Place Charles de Gaulle (French: [plas ʃaʁl də ɡol]), historically known as the Place de l'Étoile (French: [plas də letwal]), is a large road junction in Paris, France, the meeting point of twelve straight avenues (hence its historic name, which translates as "Square of the Star") including the Champs-Élysées. It was renamed in 1970, following the death of President Charles de Gaulle. It is still often referred to by its original name; the nearby Métro and RER station retains the designation Charles de Gaulle–Étoile. Paris's Axe historique ("historical axis") cuts through the Arc de Triomphe, which stands at the centre of Place Charles de Gaulle.
|Length||241 m (791 ft)|
|Width||241 m (791 ft)|
|Arrondissement||8th, 16th, 17th|
|Quarter||Champs-Élysées, Faubourg du Roule, Chaillot, Ternes|
|Coordinates||48°52′26″N 2°17′41″E / 48.87389°N 2.29472°ECoordinates: 48°52′26″N 2°17′41″E / 48.87389°N 2.29472°E|
|Denomination||13 November 1970|
The original name of the area was the Butte Chaillot ("Chaillot mound", named after the locality). At the time it was the point of convergence of several hunting trails. The Marquis de Marigny constructed monumental roadworks, completed in 1777, on the mound when he was establishing the plantations along the Champs-Élysées. The junction included paving of the road in the form of a star, as it still exists today and became known as the Place de l'Étoile.
In 1787, the Wall of the Ferme générale (Mur des Fermiers généraux), and the two buildings of the Barrière de l'Étoile (also known as the Barrière de Neuilly) were built to the design of Claude Nicolas Ledoux for the collection of the octroi tax at the entrance to Paris. They were located on either side of the Place de l'Étoile until their demolition after 1859.
Between 1806 and 1836, the Arc de Triomphe de l'Étoile was built to the design of Jean Chalgrin. It was originally commissioned by Emperor Napoleon I during the First French Empire and inaugurated three decades later by King Louis Philippe I under the July Monarchy.
The avenues radiating from the Place de l'Étoile were created during the Second French Empire of Emperor Napoleon III as part of Haussmann's renovation of Paris. The square was completely redesigned with avenues de Bezons (now Wagram), Joséphine (now Marceau), Kléber, de Saint-Cloud (now Victor-Hugo), Essling (now Carnot), Prince-Jérôme (now Mac-Mahon and Niel) forming with the Champs-Élysées and other existing avenues a star around the Arc de Triomphe.
In 1864, the circular street surrounding the Place de l'Étoile was named Rue de Presbourg (south of the Axe historique) and Rue de Tilsitt (north of the Axe historique), after the diplomatic successes of Napoleon which led to the signing of the Treaty of Presbourg in 1805 and the Treaties of Tilsit in 1807.
Since 1921, beneath the Arc de Triomphe lies the Tomb of the Unknown Soldier. After the death of President Charles de Gaulle in 1970, the Place de l'Étoile was renamed Place Charles de Gaulle.
The Place Charles de Gaulle has a diameter of 241 metres (791 ft), giving it an area of approximately 4.55 hectares (11.2 acres). It is the second largest square in Paris, after the Place de la Concorde (8.64 hectares). At the centre of the square stands the Arc de Triomphe, which is accessible via a pedestrian underpass, to avoid the confluence of vehicular traffic from the juncture of twelve radiating avenues.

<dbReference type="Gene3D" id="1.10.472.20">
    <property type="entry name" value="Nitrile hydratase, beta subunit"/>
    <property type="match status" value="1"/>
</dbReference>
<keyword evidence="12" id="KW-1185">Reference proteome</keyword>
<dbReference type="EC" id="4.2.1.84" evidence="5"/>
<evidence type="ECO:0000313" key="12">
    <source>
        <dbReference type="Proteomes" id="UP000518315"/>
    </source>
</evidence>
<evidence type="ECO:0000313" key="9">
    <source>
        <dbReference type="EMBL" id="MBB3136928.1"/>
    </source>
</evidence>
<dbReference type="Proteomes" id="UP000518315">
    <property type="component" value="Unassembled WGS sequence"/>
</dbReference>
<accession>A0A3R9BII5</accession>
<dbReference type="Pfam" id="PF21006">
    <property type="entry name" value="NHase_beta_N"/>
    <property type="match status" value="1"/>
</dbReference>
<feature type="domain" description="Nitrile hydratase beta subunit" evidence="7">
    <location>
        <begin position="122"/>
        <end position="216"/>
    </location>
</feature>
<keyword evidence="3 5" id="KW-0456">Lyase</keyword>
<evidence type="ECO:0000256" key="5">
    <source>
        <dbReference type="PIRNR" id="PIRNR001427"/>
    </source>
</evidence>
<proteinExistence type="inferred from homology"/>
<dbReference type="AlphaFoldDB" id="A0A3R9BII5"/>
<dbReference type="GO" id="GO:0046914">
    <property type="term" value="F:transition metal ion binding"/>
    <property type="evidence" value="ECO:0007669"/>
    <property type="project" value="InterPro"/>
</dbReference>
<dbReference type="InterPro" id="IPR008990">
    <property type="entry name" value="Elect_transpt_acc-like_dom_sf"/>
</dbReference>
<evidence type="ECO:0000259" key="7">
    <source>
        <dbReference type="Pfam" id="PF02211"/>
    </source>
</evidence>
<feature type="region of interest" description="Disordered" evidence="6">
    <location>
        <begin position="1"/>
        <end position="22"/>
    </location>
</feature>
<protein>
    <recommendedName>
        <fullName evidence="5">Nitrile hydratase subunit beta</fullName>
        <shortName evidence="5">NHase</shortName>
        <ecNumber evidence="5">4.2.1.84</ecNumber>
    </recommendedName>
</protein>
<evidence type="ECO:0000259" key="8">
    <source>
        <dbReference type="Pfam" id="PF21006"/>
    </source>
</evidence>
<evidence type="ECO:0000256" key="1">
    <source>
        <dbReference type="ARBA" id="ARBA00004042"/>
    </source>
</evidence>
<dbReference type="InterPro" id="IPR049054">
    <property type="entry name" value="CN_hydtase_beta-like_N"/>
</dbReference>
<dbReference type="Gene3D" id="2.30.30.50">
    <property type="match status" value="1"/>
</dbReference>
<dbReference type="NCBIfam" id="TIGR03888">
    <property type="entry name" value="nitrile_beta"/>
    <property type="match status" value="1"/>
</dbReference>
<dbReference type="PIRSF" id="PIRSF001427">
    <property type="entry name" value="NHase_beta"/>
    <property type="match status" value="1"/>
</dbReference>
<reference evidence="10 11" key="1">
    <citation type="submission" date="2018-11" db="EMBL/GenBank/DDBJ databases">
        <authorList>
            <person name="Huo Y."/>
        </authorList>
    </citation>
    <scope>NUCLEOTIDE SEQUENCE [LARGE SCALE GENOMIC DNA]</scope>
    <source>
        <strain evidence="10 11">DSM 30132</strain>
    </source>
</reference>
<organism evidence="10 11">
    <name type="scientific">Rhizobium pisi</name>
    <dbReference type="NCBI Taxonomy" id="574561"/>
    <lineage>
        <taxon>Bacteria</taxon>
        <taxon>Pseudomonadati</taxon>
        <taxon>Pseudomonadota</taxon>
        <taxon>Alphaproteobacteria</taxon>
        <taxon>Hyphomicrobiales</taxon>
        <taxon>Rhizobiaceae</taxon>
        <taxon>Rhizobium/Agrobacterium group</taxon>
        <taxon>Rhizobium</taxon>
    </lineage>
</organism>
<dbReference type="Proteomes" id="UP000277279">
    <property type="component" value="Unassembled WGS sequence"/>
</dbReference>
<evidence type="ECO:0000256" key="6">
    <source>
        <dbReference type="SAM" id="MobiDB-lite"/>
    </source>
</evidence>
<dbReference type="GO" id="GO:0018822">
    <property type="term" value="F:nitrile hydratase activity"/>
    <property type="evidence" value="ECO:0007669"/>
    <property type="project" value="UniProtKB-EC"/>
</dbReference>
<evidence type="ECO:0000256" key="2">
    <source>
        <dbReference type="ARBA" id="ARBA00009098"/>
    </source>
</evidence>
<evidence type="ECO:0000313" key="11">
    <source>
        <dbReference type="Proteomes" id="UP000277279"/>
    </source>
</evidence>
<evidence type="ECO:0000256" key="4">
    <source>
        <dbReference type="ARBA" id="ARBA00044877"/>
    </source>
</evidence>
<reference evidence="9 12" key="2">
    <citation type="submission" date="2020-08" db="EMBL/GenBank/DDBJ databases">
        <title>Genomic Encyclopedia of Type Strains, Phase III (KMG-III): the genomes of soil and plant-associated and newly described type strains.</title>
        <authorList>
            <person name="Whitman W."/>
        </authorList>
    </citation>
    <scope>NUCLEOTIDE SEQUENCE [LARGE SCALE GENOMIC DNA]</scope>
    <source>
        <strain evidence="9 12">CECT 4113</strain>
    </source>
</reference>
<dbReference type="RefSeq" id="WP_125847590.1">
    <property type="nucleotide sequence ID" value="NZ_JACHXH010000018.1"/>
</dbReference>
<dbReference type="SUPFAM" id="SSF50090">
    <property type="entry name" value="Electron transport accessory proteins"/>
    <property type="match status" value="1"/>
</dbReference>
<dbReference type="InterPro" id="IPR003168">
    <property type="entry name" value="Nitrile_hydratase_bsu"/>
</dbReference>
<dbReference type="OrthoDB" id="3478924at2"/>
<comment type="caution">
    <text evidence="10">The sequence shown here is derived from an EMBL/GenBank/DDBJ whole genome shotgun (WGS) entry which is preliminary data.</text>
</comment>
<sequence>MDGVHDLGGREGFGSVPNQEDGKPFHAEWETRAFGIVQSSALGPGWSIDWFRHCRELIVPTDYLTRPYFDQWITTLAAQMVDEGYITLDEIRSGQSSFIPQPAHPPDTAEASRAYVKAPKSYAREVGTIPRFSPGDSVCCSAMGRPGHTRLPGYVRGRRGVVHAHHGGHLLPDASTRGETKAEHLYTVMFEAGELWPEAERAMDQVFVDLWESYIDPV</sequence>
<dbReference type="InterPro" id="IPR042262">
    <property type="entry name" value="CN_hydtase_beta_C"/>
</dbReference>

The twelve avenues, clockwise from the north, are the following:
- Avenue de Wagram (thus called since the Second Empire) and Boulevard de l'Étoile or Boulevard Bezons before
- Avenue Hoche: Avenue de la Reine-Hortense during the Second Empire and Boulevard Monceau before
- Avenue de Friedland since the Second Empire and Boulevard Beaujon before
- Avenue des Champs-Élysées
- Avenue Marceau: Avenue Joséphine during the Second Empire
- Avenue d'Iéna
- Avenue Kléber: Avenue du Roi-de-Rome during the Second Empire and Boulevard de Passy before
- Avenue Victor-Hugo: Avenue d'Eylau during the Second Empire and Avenue de Saint-Cloud before
- Avenue Foch: Avenue du Bois during the Third Republic and Avenue de l'Impératrice during the Second Empire
- Avenue de la Grande Armée during the Second Empire and Avenue de Neuilly before
- Avenue Carnot: Avenue d'Essling during the Second Empire
- Avenue Mac-Mahon: Avenue du Prince-Jérôme during the Second Empire
The Place Charles de Gaulle is symmetrical and thus has six axes:
- Axis Avenue de Wagram and Avenue Kléber
- Axis Avenue Hoche and Avenue Victor-Hugo
- Axis Avenue de Friedland and Avenue Foch
- Axis Avenue des Champs-Élysées and Avenue de la Grande Armée which is the Axe historique of Paris
- Axis Avenue Marceau and Avenue Carnot
- Axis Avenue d'Iéna and Avenue Mac-Mahon
The Place Charles de Gaulle (as well as the Arc de Triomphe) is split between the 8th, 16th and 17th arrondissements of Paris. The 8th arrondissement encompasses the area between Avenue de Wagram and Avenue Marceau (to the east). The 16th arrondissement encompasses the area between Avenue Marceau and Avenue de la Grande Armée (to the south and west). The 17th arrondissement encompasses the area between Avenue de la Grande Armée and Avenue de Wagram (to the north).
La Place de l'Étoile is the title of a novel by French writer Patrick Modiano.
- Located near the Métro station: Charles de Gaulle–Étoile.
The Place Charles de Gaulle is served by Métro and RER services. Line 1, as well as RER A, run under the Avenue de la Grande Armée and Champs-Élysées and stop at the station; it also serves as western terminus for Line 2 and Line 6.
Place Charles de Gaulle seen from the Avenue des Champs-Élysées in 2019.
The Avenue de la Grande Armée and Place Charles de Gaulle at sunset.
- ^ de Moncan, Patrice, Le Paris de Haussmann, Les Editions du Mecene, 2012 (ISBN 978-2-9079-70983).
- ^ "Champs-Elysées facts". Paris Digest. 2018. Retrieved 3 January 2019.